The power vested in particular courts to review and/or revise the decision of a lower court.
Judiciary Act of 1789
Legislative act that established the basic three-tiered structure of the federal court system.
Power of the courts to review acts of other branches of government and the states.
Marbury Vs. Madison (1803)
Case which the SC first asserted the power of judicial review by finding that the congressional statute extending the Court's original jurisdiction was unconstitutional.
Court of original jurisdiction where cases begin.
Court that generally reviews only findings of law made by lower courts.
Federal courts specifically created by the US Constitution or by Congress pursuant to its authority in Article III.
Courts established by Congress for specialized purposes such as the Court of Appeals for Veterans Claims.
A document containing the legal written arguments in a case filed with a court by a party prior to a hearing or trial.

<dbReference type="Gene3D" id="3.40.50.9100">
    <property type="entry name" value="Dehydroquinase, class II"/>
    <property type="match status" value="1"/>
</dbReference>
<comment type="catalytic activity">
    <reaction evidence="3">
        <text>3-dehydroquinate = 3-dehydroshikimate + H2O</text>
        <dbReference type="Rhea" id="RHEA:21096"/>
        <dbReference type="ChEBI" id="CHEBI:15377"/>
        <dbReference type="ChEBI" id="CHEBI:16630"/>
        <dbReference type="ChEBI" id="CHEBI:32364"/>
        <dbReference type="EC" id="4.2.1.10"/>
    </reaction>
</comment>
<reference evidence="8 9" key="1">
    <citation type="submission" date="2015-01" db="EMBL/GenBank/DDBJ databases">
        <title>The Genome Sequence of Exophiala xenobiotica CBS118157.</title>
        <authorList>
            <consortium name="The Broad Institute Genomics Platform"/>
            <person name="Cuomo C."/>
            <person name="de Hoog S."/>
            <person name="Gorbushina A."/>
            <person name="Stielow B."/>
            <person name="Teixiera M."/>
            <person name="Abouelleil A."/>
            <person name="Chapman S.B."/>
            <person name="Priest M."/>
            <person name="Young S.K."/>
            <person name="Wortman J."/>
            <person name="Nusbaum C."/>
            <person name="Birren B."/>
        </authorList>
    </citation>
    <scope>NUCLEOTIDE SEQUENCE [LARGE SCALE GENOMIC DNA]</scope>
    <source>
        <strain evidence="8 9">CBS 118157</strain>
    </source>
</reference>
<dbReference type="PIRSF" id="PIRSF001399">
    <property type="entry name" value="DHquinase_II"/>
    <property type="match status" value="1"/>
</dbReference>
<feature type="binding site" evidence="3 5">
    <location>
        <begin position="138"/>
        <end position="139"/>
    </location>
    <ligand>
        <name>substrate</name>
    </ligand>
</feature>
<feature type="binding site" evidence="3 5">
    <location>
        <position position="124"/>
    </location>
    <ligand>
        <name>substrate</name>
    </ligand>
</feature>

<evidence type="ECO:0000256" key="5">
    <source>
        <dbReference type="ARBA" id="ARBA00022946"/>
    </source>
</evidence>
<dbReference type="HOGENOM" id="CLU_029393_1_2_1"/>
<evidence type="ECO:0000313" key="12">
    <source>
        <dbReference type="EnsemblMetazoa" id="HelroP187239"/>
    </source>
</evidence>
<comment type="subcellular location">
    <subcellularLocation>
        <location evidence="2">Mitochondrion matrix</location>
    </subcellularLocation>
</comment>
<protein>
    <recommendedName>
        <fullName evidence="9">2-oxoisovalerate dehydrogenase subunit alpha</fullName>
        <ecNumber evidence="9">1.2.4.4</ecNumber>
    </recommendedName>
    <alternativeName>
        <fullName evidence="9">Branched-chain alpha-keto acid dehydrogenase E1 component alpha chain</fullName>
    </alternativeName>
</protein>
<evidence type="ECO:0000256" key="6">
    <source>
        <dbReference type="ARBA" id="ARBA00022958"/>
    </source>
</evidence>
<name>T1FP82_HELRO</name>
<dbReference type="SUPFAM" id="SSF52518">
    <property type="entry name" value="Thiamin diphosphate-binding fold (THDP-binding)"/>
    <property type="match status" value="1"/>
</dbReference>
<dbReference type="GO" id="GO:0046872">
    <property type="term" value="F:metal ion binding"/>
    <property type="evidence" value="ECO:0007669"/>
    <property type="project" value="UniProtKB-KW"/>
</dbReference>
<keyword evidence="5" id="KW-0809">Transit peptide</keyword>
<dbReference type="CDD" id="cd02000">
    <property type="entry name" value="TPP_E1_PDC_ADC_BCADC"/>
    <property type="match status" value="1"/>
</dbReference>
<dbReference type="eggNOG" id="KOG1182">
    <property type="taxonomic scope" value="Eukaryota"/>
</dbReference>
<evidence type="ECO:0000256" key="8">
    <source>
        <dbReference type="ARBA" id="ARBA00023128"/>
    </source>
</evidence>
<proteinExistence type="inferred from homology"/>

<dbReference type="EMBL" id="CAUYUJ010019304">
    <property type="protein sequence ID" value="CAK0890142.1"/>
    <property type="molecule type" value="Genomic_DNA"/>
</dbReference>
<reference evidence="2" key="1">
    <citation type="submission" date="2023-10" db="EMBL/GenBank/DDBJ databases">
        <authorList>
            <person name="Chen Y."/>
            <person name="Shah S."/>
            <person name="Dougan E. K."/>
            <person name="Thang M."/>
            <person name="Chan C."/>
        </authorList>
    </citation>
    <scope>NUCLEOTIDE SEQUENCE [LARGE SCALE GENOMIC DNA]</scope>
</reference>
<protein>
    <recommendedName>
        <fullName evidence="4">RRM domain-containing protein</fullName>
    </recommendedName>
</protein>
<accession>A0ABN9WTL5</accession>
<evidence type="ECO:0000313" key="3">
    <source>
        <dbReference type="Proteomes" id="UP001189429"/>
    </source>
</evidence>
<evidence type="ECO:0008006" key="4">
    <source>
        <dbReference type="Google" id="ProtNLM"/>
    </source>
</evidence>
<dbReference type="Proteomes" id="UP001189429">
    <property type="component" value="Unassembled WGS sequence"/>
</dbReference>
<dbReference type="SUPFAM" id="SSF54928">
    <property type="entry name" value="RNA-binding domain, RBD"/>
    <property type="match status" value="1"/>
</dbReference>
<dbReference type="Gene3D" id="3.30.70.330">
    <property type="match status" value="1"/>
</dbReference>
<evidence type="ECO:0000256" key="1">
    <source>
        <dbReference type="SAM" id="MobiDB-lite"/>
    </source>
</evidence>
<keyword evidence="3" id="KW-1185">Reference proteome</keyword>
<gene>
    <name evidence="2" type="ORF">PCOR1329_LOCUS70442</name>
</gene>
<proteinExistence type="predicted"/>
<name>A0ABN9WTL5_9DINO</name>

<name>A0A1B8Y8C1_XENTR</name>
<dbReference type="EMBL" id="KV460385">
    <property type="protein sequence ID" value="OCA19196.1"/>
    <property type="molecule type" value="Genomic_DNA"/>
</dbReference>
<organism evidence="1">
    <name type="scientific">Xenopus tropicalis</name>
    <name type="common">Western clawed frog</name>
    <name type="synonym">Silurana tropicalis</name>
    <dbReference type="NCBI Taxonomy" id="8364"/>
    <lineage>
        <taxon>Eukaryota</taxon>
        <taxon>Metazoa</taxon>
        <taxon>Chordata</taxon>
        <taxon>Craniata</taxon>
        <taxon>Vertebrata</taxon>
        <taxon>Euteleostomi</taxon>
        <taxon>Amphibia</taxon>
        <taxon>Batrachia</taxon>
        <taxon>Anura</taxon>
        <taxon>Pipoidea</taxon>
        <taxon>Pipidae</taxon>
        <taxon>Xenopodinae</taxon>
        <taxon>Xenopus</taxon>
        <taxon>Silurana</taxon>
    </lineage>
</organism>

A prior judicial decision that serves as a rule for settling subsequent cases of a similar nature
In a court rulings, a reliance on past decisions or precedents to formulate decisions in new cases.
Writ of Certiorari
A request for the Supreme Court to order up the records from a lower court to review the case.
Rule of Four
At least four justices of the Supreme Court must vote to consider a case before it can be heard.
The fourth-ranking member of the Department of Justice, responsible for handling nearly all appeals on behalf of the US Government to the SC.
"Friend of the court"; amici may file briefs or even appear to argue their interests orally before the court.